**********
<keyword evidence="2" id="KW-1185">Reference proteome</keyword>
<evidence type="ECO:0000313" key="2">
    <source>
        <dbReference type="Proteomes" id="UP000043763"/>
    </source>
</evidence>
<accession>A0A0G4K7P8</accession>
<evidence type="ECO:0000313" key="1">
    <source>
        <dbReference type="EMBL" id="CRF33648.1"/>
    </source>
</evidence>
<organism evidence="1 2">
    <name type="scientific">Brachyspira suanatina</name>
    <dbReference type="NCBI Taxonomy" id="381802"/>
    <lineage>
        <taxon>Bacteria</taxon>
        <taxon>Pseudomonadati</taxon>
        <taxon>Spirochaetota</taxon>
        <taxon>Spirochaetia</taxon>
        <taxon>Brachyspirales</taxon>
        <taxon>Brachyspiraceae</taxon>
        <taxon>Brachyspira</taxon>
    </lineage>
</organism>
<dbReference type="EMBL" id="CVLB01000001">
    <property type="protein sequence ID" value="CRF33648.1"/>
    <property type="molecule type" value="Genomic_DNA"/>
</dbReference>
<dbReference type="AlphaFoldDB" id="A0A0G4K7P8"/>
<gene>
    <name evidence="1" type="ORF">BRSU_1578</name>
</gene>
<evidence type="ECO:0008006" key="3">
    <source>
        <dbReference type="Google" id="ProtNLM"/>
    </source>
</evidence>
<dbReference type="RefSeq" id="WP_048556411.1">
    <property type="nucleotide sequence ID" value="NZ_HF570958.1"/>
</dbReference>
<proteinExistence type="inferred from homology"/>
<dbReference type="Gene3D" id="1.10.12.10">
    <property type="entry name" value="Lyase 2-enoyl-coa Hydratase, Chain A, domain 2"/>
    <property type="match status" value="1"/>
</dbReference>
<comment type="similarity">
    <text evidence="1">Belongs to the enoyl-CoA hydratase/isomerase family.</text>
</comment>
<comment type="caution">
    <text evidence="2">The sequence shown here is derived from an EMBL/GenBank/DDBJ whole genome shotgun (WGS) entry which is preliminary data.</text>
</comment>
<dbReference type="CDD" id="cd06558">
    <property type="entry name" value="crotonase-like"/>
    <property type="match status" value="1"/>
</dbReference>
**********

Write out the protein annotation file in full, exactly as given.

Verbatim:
<keyword evidence="2" id="KW-1185">Reference proteome</keyword>
<evidence type="ECO:0000313" key="2">
    <source>
        <dbReference type="Proteomes" id="UP000043763"/>
    </source>
</evidence>
<accession>A0A0G4K7P8</accession>
<evidence type="ECO:0000313" key="1">
    <source>
        <dbReference type="EMBL" id="CRF33648.1"/>
    </source>
</evidence>
<organism evidence="1 2">
    <name type="scientific">Brachyspira suanatina</name>
    <dbReference type="NCBI Taxonomy" id="381802"/>
    <lineage>
        <taxon>Bacteria</taxon>
        <taxon>Pseudomonadati</taxon>
        <taxon>Spirochaetota</taxon>
        <taxon>Spirochaetia</taxon>
        <taxon>Brachyspirales</taxon>
        <taxon>Brachyspiraceae</taxon>
        <taxon>Brachyspira</taxon>
    </lineage>
</organism>
<dbReference type="EMBL" id="CVLB01000001">
    <property type="protein sequence ID" value="CRF33648.1"/>
    <property type="molecule type" value="Genomic_DNA"/>
</dbReference>
<dbReference type="AlphaFoldDB" id="A0A0G4K7P8"/>
<gene>
    <name evidence="1" type="ORF">BRSU_1578</name>
</gene>
<evidence type="ECO:0008006" key="3">
    <source>
        <dbReference type="Google" id="ProtNLM"/>
    </source>
</evidence>
<dbReference type="RefSeq" id="WP_048556411.1">
    <property type="nucleotide sequence ID" value="NZ_HF570958.1"/>
</dbReference>
<proteinExistence type="inferred from homology"/>
<dbReference type="Gene3D" id="1.10.12.10">
    <property type="entry name" value="Lyase 2-enoyl-coa Hydratase, Chain A, domain 2"/>
    <property type="match status" value="1"/>
</dbReference>
<comment type="similarity">
    <text evidence="1">Belongs to the enoyl-CoA hydratase/isomerase family.</text>
</comment>
<comment type="caution">
    <text evidence="2">The sequence shown here is derived from an EMBL/GenBank/DDBJ whole genome shotgun (WGS) entry which is preliminary data.</text>
</comment>
<dbReference type="CDD" id="cd06558">
    <property type="entry name" value="crotonase-like"/>
    <property type="match status" value="1"/>
</dbReference>